Sikorski’s extension theorem
Theorem 1 (Sikorski’s ).
Let $A$ be a Boolean subalgebra of a Boolean algebra^{} $B$, and $f\mathrm{:}A\mathrm{\to}C$ a Boolean algebra homomorphism from $A$ to a complete Boolean algebra $C$. Then $f$ can be extended to a Boolean algebra homomorphism $g\mathrm{:}B\mathrm{\to}C$.
Remark. In the category^{} of Boolean algebras and Boolean algebra homomorphisms, this theorem says that every complete Boolean algebra is an injective object.
Proof.
We prove this using Zorn’s lemma. Let $M$ be the set of all pairs $(h,D)$ such that $D$ is a subalgebra^{} of $B$ containing $A$, and $h:D\to C$ is an algebra homomorphism extending $f$. Note that $M$ is not empty because $(f,A)\in M$. Also, if we define $({h}_{1},{D}_{1})\le ({h}_{2},{D}_{2})$ by requiring that ${D}_{1}\subseteq {D}_{2}$ and that ${h}_{2}$ extending ${h}_{1}$, then $(M,\le )$ becomes a poset. Notice that for every chain $\mathcal{C}$ in $M$,
$$(\bigcup \{h\mid (h,D)\in \mathcal{C}\},\bigcup \{D\mid (h,D)\in \mathcal{C}\})$$ 
is an upper bound of $\mathcal{C}$ (in fact, the least upper bound). So $M$ has a maximal element^{}, say $(g,E)$, by Zorn’s lemma. We want to show that $E=B$.
If $E\ne B$, pick $a\in BE$. Let $r$ be the join of all elements of the form $g(x)$ where $x\in E$ and $x\le a$, and $t$ the meet of all elements of the form $g(y)$ where $y\in E$ and $a\le y$. $r$ and $t$ exist because $C$ is complete^{}. Since $g$ preserves order, it is evident that $r\le t$. Pick an element $s\in C$ such that $r\le s\le t$.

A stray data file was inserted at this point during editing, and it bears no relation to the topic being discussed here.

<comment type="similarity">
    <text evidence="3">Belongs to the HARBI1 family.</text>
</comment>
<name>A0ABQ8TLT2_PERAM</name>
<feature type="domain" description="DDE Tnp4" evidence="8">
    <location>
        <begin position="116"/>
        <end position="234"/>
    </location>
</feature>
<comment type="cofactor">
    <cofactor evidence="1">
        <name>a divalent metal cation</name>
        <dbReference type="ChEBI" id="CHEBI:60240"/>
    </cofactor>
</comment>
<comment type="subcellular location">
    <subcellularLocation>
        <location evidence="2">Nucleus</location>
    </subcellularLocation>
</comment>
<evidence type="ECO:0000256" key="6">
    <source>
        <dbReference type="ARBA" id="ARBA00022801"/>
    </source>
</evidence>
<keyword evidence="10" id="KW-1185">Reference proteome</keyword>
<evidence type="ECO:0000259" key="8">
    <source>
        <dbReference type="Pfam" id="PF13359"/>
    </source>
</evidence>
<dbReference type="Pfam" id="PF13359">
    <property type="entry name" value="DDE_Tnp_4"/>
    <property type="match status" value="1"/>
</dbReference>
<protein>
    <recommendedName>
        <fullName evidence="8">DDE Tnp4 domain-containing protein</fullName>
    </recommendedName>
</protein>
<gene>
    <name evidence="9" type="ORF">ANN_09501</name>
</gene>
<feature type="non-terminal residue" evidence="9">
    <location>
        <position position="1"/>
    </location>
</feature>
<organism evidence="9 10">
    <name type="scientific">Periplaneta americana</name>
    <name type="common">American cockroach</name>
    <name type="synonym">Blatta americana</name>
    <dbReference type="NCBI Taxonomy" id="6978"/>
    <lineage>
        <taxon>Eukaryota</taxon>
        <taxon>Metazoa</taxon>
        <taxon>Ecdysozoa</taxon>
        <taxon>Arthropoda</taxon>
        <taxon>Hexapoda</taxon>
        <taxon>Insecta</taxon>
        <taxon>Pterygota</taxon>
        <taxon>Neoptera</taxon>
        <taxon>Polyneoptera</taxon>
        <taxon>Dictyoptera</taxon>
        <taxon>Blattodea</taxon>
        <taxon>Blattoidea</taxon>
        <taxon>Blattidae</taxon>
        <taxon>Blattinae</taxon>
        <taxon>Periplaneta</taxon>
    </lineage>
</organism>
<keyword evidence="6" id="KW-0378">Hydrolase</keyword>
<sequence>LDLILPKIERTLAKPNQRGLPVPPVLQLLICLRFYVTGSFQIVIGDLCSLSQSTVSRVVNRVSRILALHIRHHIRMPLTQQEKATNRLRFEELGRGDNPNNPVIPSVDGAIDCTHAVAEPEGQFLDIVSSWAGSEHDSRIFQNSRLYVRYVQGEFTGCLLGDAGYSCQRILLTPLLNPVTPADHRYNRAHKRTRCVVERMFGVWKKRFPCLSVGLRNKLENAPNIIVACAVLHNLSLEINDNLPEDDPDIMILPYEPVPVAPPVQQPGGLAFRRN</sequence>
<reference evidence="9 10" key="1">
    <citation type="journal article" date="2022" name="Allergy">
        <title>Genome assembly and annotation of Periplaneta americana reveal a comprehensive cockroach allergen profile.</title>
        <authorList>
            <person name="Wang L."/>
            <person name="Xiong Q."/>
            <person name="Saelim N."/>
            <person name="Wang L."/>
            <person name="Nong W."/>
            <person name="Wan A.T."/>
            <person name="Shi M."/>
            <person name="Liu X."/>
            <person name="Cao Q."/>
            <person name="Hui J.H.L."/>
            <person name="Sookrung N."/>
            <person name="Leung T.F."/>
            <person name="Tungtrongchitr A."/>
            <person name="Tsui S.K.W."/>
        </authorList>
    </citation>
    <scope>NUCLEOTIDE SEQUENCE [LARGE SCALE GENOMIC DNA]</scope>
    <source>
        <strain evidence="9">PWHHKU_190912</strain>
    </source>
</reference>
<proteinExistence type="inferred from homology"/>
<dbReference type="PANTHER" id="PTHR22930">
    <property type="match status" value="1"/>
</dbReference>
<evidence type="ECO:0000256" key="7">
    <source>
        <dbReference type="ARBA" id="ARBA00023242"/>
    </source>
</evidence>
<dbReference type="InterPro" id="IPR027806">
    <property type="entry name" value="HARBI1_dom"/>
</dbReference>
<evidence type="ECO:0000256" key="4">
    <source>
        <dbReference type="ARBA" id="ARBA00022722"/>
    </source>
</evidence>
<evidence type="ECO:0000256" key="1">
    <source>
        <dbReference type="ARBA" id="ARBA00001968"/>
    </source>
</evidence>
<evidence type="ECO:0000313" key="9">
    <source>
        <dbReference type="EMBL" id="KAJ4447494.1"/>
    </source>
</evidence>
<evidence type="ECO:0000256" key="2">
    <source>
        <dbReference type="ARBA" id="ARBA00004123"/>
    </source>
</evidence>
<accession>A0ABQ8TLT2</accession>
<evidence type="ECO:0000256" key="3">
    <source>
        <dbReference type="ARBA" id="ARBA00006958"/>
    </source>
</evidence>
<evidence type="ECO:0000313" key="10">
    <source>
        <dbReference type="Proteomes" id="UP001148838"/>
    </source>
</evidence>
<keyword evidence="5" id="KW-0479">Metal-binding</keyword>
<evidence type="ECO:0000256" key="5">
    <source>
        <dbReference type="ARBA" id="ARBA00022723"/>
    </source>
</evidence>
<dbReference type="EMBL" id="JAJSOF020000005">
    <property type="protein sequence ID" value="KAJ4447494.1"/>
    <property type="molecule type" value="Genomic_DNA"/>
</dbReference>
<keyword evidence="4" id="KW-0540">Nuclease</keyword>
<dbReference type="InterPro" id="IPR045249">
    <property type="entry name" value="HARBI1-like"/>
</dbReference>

Let $F=\u27e8E,a\u27e9$. Every element in $F$ has the form $({e}_{1}\wedge a)\vee ({e}_{2}\wedge {a}^{\prime})$, with ${e}_{1},{e}_{2}\in E$. Define $h:F\to C$ by setting $h(b)=(g({e}_{1})\wedge s)\vee (g({e}_{2})\wedge {s}^{\prime})$, where $b=({e}_{1}\wedge a)\vee ({e}_{2}\wedge {a}^{\prime})$. We now want to show that $h$ is a Boolean algebra homomorphism extending $g$. There are three steps to showing this:

1.
$h$ is a function. Suppose $({e}_{1}\wedge a)\vee ({e}_{2}\wedge {a}^{\prime})=({e}_{3}\wedge a)\vee ({e}_{4}\wedge {a}^{\prime})$. Then, by the last remark of this entry (http://planetmath.org/BooleanSubalgebra), ${e}_{2}\mathrm{\Delta}{e}_{4}\le a\le {e}_{1}\leftrightarrow {e}_{3}$, so that $g({e}_{2})\mathrm{\Delta}g({e}_{4})=g({e}_{2}\mathrm{\Delta}{e}_{4})\le s\le g({e}_{1}\leftrightarrow {e}_{3})=g({e}_{1})\leftrightarrow g({e}_{3})$, which in turn implies that $(g({e}_{1})\wedge s)\vee (g({e}_{2})\wedge {s}^{\prime})=(g({e}_{3})\wedge s)\vee (g({e}_{4})\wedge {s}^{\prime})$. Hence $h$ is welldefined.

2.
$h$ is a Boolean homomorphism. All we need to show is that $h$ respects $\vee $ and ${}^{\prime}$. Let $x=({e}_{1}\wedge a)\vee ({e}_{2}\wedge {a}^{\prime})$ and $y=({e}_{3}\wedge a)\vee ({e}_{4}\wedge {a}^{\prime})$. Then $x\vee y=({e}_{5}\wedge a)\vee ({e}_{6}\wedge {a}^{\prime})$, where ${e}_{5}={e}_{1}\vee {e}_{3}$ and ${e}_{6}={e}_{2}\vee {e}_{4}$. So